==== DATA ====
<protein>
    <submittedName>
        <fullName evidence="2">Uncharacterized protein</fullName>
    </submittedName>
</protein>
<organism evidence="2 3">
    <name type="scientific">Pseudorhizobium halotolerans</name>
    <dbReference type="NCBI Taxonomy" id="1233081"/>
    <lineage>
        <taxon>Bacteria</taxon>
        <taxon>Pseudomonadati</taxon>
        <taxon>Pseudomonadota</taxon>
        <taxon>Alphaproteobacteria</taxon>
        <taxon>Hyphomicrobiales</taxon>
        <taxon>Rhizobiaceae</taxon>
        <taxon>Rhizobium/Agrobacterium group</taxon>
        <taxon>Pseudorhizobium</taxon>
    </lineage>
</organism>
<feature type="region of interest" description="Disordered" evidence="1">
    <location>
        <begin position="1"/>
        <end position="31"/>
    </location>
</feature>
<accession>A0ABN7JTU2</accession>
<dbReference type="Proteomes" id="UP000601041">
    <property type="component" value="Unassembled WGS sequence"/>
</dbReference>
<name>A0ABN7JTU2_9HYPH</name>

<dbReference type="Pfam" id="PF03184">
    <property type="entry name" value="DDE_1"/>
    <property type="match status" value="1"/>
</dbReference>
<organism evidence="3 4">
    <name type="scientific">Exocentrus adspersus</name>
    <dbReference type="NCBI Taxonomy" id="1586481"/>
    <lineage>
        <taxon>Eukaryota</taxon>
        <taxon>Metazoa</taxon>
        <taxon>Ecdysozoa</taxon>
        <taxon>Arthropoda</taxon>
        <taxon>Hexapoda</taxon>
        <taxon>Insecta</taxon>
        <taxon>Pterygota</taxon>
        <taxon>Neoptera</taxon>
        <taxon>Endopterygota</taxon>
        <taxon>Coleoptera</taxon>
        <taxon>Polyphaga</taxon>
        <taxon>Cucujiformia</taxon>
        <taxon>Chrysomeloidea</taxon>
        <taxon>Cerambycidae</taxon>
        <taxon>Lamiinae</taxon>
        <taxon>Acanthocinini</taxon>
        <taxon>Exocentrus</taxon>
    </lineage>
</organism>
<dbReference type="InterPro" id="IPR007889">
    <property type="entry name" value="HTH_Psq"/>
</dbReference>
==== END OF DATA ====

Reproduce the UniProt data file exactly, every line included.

<protein>
    <submittedName>
        <fullName evidence="2">Uncharacterized protein</fullName>
    </submittedName>
</protein>
<organism evidence="2 3">
    <name type="scientific">Pseudorhizobium halotolerans</name>
    <dbReference type="NCBI Taxonomy" id="1233081"/>
    <lineage>
        <taxon>Bacteria</taxon>
        <taxon>Pseudomonadati</taxon>
        <taxon>Pseudomonadota</taxon>
        <taxon>Alphaproteobacteria</taxon>
        <taxon>Hyphomicrobiales</taxon>
        <taxon>Rhizobiaceae</taxon>
        <taxon>Rhizobium/Agrobacterium group</taxon>
        <taxon>Pseudorhizobium</taxon>
    </lineage>
</organism>
<feature type="region of interest" description="Disordered" evidence="1">
    <location>
        <begin position="1"/>
        <end position="31"/>
    </location>
</feature>
<accession>A0ABN7JTU2</accession>
<dbReference type="Proteomes" id="UP000601041">
    <property type="component" value="Unassembled WGS sequence"/>
</dbReference>
<name>A0ABN7JTU2_9HYPH</name>

<dbReference type="Pfam" id="PF03184">
    <property type="entry name" value="DDE_1"/>
    <property type="match status" value="1"/>
</dbReference>
<organism evidence="3 4">
    <name type="scientific">Exocentrus adspersus</name>
    <dbReference type="NCBI Taxonomy" id="1586481"/>
    <lineage>
        <taxon>Eukaryota</taxon>
        <taxon>Metazoa</taxon>
        <taxon>Ecdysozoa</taxon>
        <taxon>Arthropoda</taxon>
        <taxon>Hexapoda</taxon>
        <taxon>Insecta</taxon>
        <taxon>Pterygota</taxon>
        <taxon>Neoptera</taxon>
        <taxon>Endopterygota</taxon>
        <taxon>Coleoptera</taxon>
        <taxon>Polyphaga</taxon>
        <taxon>Cucujiformia</taxon>
        <taxon>Chrysomeloidea</taxon>
        <taxon>Cerambycidae</taxon>
        <taxon>Lamiinae</taxon>
        <taxon>Acanthocinini</taxon>
        <taxon>Exocentrus</taxon>
    </lineage>
</organism>
<dbReference type="InterPro" id="IPR007889">
    <property type="entry name" value="HTH_Psq"/>
</dbReference>